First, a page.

I would also tell them that bacteria is everywhere. They eat it and are exposed to it daily lol.
Human grade meats, like the ones they may consume, are very heavily regulated and unlikely to be an issue. We see more contamination issues with vegetable and salad mixes when it comes to salmonella these days or with processed foods. I haven't seen any recalls on fresh meats from butchers when it comes to bacteria or contamination.
Freezing does not always kill "bacteria." Bacteria can survive freezing temperatures and often it will just render it inactive. Even after you thaw, bacteria will be attracted to the food and multiply anyway since it is a moist surface. Food we leave out in the open will have bacteria. Yogurt contains bacteria and people eat that every day haha. If you think harmful bacteria though, if the meat was already contaminated and then frozen, it will likely come out contaminated so rule of thumb, don't feed "contaminated" food to anyone, purchase from reputable sources. Freezing can kill some parasites, not all. To kill some harmful parasites you need to freeze for a minimum of 48 hours at -4°F (-20°C) to 6 days or so. When you think wild game, it should be around 3 - 6 weeks. Often human grade meats have already been frozen anyway so they should be fine to feed "fresh."
Harmful "bacteria" or contaminates is highly unlikely to be an issue anyway if you're using human grade meats.(The industry is pretty darn heavily regulated.) The thing I am trying to say is that bacteria is everywhere and it isn't always harmful. If bacteria was an issue, we wouldn't be alive and thriving in this world. You'll find that FDR will also contain bacteria and will the moment you re-hydrate it and allow it to sit.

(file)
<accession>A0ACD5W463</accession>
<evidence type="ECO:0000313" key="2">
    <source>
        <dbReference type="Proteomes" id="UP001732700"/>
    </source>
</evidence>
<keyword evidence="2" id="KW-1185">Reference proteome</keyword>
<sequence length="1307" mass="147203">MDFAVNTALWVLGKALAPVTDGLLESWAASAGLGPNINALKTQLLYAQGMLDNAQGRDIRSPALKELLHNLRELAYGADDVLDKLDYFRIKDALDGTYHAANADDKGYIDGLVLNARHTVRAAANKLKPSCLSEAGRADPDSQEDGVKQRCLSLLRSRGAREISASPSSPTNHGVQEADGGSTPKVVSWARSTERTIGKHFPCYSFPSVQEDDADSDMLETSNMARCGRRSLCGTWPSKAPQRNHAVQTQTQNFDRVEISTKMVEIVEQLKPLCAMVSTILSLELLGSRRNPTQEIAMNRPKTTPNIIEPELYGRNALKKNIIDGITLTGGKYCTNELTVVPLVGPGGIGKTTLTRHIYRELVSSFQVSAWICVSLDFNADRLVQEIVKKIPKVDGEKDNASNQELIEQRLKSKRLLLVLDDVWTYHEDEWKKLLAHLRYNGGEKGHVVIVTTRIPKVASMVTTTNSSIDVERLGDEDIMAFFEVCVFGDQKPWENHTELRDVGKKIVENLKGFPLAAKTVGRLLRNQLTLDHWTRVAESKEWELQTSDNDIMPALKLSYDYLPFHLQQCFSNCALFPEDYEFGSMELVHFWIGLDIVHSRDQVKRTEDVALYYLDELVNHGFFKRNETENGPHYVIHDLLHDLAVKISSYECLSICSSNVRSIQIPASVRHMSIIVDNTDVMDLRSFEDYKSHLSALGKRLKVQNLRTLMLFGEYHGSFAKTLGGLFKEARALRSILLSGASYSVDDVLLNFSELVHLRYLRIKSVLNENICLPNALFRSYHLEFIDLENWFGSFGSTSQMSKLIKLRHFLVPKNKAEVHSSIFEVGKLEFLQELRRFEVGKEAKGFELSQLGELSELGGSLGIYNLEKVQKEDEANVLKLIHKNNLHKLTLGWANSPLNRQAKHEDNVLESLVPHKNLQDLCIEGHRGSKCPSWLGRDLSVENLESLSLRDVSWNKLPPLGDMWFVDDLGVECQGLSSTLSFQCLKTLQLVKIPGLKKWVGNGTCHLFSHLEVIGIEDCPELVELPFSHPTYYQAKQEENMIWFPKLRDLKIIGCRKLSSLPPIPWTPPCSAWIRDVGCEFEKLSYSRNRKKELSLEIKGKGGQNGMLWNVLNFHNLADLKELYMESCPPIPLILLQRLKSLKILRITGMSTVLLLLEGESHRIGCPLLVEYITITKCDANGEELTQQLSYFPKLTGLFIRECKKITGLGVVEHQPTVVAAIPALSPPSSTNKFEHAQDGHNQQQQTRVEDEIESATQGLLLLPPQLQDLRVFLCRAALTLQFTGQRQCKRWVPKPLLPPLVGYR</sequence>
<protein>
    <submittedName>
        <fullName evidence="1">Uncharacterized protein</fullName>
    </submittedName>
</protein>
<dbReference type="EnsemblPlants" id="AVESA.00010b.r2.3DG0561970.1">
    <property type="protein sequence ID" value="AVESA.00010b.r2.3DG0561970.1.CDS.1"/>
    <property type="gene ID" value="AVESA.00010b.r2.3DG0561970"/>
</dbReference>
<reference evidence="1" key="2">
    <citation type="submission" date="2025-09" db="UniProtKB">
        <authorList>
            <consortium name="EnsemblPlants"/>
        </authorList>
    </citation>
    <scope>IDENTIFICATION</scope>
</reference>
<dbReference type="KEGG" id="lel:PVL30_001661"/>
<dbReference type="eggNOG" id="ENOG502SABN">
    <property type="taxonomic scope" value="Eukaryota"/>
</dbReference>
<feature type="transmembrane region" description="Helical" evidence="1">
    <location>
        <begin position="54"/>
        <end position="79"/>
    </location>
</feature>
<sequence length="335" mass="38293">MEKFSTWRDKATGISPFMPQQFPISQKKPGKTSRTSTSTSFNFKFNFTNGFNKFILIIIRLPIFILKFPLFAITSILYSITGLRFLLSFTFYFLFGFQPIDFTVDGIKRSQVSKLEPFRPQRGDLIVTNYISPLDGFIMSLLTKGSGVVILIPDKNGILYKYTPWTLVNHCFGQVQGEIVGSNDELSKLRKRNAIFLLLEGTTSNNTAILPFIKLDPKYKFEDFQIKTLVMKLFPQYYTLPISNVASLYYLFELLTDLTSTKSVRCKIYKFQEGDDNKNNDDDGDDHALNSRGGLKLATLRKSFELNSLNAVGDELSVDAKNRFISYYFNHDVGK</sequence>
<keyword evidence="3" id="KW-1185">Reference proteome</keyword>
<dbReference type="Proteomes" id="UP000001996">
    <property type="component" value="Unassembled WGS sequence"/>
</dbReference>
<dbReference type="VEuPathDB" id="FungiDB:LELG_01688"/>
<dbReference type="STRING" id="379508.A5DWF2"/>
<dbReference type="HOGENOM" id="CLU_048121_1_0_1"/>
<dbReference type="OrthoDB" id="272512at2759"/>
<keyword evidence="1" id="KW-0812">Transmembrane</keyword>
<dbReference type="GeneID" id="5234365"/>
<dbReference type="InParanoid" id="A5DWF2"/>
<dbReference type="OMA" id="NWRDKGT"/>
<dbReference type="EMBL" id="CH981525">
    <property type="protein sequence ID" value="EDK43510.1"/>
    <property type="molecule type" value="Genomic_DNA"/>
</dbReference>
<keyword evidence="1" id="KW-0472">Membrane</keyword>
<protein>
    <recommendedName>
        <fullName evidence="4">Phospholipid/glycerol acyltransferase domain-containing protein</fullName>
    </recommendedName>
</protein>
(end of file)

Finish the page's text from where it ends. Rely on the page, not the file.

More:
Kibble will also do the same, especially when it becomes moist. Commercial petfood in general is a big risk as it is the most likely to be contaminated if we were to point fingers to which would be more likely to have a recall. Most carnivorous animals and pets can carry bacteria and parasites such as Campylobacter, E.Coli, Salmonella, Giardia and Cryptosporidia in their intestinal tract. Cats, Dogs, Ferrets, Reptiles even. So even if you avoid or prevent with food, it still is a risk regardless. The thing in general is to prevent spread or exposure if the animal was to shed some of it through their stools. You can do that by taking care when dealing with ferret stool, clean up before and after cleaning poop, and basically don't eat poop. (Sorry if this is something someone was looking forward to doing, Just gotta say it.) Use the 20/20/20 rule. Wash for 20 seconds, Rinse for 20 seconds, dry for 20 seconds. Do that twice, once before feeding, and again after feeding. (Also a good idea to do that when you clean litters or clean anything animal related.) Wipe down benches with a good disinfectant and just take general precautionary measures like you would a human. This applies with every kind of food. Dry food, Moist food. You need to take precautionary measures with everything when it comes to dealing with animals. It is fairly safe bacteria wise. Our bodies are amazing things and tend to help fight against bad bacteria if they enter the body. ^_^